20 February 2012

A pie of duck confit and Sarladaise potatoes

Confit de canard is duck that is slow-cooked in duck fat. Legs, thighs, and wings are the pieces used for confit; the breast is cooked separately, either grilled or pan roasted, and often served rare. The legs, thighs, and wings need long, slow cooking, until the meat is fairly falling off the bones.

There are several ways to serve and eat confit de canard. The leg & thigh sections can be taken out of the duck fat and roasted on a rack in a hot oven. The fat drips away and the duck becomes brown and crispy. Slow-cooked duck legs done that way are often served with fried or sauteed potatoes.

Duck-meat hash in a pie with sauteed potato slices

Another way to serve the duck pieces is as part of a cassoulet of white beans, with sausages, cooked fresh pork, and other meats. You can put the duck pieces into the bean dish whole, or you can remove the duck skin and take the meat off the bones before putting just the chunks of meat into the cassoulet. (Make cracklings with the duck skin.)

Duck confit meat pulled off the leg and thigh bones for hash

Nowadays, a third popular method of using confit de canard is to make and kind of parmentier — a meat and potato pie — with it. Again, you take the skin off the duck pieces and pull the meat off the bones. Chop the meat coarsely. Saute some diced onions and mushrooms (or truffles) in duck fat with herbs, and then add in the chopped duck meat to make a hash. Put the hash in a baking dish, cover it with a layer of mashed potatoes, and cook it in the oven.

Duck-meat hash with chopped onions and mushrooms

That was what I started to do last week with the three leg & thigh pieces of confit de canard I had left from December. (After cooking, the confit will keep for months in congealed duck fat in the refrigerator or a cold cellar.) I liked the idea of a meat and potato pie, but I wasn't sure I wanted to combine potatoes containing butter and milk (or cream) with the duck and duck fat. Duck isn't usually cooked in butter — at least not in the French southwest, where duck is a mainstay of the diet.

Spread the hash over the bottom of a baking dish

Instead, I decided to make sauteed potatoes, cooking them too in duck fat. Actually, the recipe for potatoes cooked in duck fat is a standard one down in the Dordogne and the town of Sarlat. They're called pommes de terre sarladaises. Slices of potato are first browned in the duck fat. Then they're left to cook with some garlic or even truffles on low heat in a covered pan. The potatoes are served soft and tender rather than crispy and crunchy.

Arrange the potatoes on an oven pan and brush them
with melted duck fat

So why not a combination of hachis parmentier (a kind of shepherd's pie) and confit de canard, made with pommes sarladaises? Rather than saute the sliced potatoes in a pan on the stove, I decided to cook them in the oven by arranging them on a baking sheet lined with a silicone baking pad (parchment paper would work too) and brushing them with melted duck fat.

Arrange a layer of golden brown potato slices over the hash

I made a hash of the duck meat while the potatoes cooked and browned in the oven. When the potatoes were done, I spread the hash in the bottom of a baking dish and arranged the potatoes over the top. You of course could eat it just like that, with crispy potatoes.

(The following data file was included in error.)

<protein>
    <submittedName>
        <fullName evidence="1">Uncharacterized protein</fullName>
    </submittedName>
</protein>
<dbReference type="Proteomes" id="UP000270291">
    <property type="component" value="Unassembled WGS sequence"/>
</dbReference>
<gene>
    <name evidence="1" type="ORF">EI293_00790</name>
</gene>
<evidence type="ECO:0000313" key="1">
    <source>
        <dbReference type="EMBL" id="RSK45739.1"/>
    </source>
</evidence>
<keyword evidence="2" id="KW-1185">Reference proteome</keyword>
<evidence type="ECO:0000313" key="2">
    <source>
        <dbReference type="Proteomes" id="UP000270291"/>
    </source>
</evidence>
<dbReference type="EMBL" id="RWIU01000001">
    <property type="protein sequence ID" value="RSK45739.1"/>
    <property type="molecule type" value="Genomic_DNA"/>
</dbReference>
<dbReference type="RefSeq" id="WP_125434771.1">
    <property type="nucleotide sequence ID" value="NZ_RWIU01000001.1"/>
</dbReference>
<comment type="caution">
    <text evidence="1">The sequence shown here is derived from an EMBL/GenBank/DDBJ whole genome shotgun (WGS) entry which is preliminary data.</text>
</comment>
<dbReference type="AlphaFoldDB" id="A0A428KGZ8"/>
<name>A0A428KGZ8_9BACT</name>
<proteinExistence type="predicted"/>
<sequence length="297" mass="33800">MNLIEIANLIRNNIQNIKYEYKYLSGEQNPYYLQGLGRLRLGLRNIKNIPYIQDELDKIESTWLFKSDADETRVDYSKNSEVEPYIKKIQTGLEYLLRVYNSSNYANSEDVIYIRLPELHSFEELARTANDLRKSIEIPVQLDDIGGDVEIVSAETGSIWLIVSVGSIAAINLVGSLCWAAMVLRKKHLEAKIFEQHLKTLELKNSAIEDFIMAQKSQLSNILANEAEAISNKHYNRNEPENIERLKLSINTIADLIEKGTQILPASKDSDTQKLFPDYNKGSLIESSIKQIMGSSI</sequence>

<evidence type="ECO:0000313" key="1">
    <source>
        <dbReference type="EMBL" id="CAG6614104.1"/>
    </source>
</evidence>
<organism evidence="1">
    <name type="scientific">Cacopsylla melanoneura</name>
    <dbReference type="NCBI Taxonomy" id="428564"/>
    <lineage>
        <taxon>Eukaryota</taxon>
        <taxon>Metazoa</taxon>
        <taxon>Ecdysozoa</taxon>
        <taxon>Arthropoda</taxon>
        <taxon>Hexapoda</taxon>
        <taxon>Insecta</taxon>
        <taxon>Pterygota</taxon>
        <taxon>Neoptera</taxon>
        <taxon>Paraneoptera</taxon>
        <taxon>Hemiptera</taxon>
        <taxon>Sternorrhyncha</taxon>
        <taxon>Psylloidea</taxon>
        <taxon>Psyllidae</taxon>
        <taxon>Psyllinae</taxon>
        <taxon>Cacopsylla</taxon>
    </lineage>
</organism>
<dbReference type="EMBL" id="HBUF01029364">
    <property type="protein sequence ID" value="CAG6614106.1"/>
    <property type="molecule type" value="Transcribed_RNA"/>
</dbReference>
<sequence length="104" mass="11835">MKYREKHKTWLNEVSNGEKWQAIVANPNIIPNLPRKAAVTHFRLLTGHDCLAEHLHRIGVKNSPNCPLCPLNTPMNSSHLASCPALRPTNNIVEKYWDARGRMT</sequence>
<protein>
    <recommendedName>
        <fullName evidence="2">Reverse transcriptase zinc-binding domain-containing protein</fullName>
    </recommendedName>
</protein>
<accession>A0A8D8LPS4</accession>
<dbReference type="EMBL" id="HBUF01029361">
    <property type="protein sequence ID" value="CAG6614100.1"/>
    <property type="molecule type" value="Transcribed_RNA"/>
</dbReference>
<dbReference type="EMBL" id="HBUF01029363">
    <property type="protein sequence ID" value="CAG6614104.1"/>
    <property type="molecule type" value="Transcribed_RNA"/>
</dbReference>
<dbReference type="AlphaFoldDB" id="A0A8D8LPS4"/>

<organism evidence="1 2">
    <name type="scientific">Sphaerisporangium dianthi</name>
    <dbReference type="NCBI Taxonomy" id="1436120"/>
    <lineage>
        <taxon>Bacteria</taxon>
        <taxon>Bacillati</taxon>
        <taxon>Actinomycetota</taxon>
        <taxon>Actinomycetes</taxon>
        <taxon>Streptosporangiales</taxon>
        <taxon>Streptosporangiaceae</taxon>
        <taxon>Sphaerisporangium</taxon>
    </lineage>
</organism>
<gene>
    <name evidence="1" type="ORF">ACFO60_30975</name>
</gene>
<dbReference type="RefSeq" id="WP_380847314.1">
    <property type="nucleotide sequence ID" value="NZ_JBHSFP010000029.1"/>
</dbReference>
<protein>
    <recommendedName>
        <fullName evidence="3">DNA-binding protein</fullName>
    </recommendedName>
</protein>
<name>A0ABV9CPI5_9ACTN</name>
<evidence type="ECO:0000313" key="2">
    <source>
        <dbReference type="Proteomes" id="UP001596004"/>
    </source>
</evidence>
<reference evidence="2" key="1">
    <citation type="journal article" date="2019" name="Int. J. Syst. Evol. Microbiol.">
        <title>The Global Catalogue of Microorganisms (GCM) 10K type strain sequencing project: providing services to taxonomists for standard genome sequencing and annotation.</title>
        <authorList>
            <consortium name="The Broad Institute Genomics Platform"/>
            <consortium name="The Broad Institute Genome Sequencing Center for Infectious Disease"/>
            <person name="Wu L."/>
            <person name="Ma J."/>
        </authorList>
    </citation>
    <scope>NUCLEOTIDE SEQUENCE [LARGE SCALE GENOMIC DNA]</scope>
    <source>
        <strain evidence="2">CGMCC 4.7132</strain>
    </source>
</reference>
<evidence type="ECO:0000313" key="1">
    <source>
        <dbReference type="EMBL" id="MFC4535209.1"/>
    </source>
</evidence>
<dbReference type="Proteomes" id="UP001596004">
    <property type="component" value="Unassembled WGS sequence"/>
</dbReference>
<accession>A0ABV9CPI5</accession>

Parmentier de confit de canard haché
et pommes sarladaises

Or you can put the whole pan in a slow oven, cover it, and let it cook for another 20 to 30 minutes. The potatoes will soften up and continue cooking, taking on a texture that is closer to the texture of mashed potatoes than sauteed potatoes. And then you can cut wedges out of the pie and serve them the way you'd serve, well, a pie.

It's all about the texture you want. And you could use any chopped meat — beef, pork, lamb, chicken, turkey, rabbit... — for the hash and do the same thing. Instead of duck fat, brush the potatoes with olive or vegetable oil, melted butter, or pork fat — whatever goes with the meat you're using.

By the way, pommes sarladaises are also really good served with a grilled duck breast filet cooked rare.


  1. Confit de canard and fried potatoes are both wonderous things. Yum yum yum.

  2. Going along with the hash theme, I could see this dish with a fried egg on top. Yum, breakfast American style.

  3. A couple of Canadians, living in the Dordogne, blogged about their cottage pie using duck meat. We agreed that it should be called 'canadian pie' in tribute to their nationality and the ubiquitous canard.

  4. Oh, wow! This is now on the top of my "Ken" recipes in my favorites file. I enjoy Sarlat enormously but I would never have thought about using the recipe this way. But I have to wait until our Aussie weather cools down to try it.

  5. oh my, that's the best idea for a shepherds pie ever

  6. Clever idea and nice looking also. Bet it was good.

  7. Oh my heavens. HEAVENS! That looks scrumptious. I visited Sarlat a number of years ago, and my memory of it is the color of those potatoes-- all of the buildings in la vieille ville seem to be of that "mellow honey- colored stone"

  8. I have eaten those potatoes in Sarlat and boy, oh, boy are they GOOD!!

  9. Thanks for all the comments, all of you. We finished the leftovers of the duck and potatoes yesterday — still good, they were.

  10. If any of your readers just want to open a tin - when they're back in the UK they can get it from my website Confit de Canard UK (www.confitdecanard.co.uk).
    I know it's not "making it" but it's the best gourmmet meal from a tin in the world and you get the fat for the potatoes.
    Your hash looks fantastic by the way. I'm having some of that next time I open a tin...


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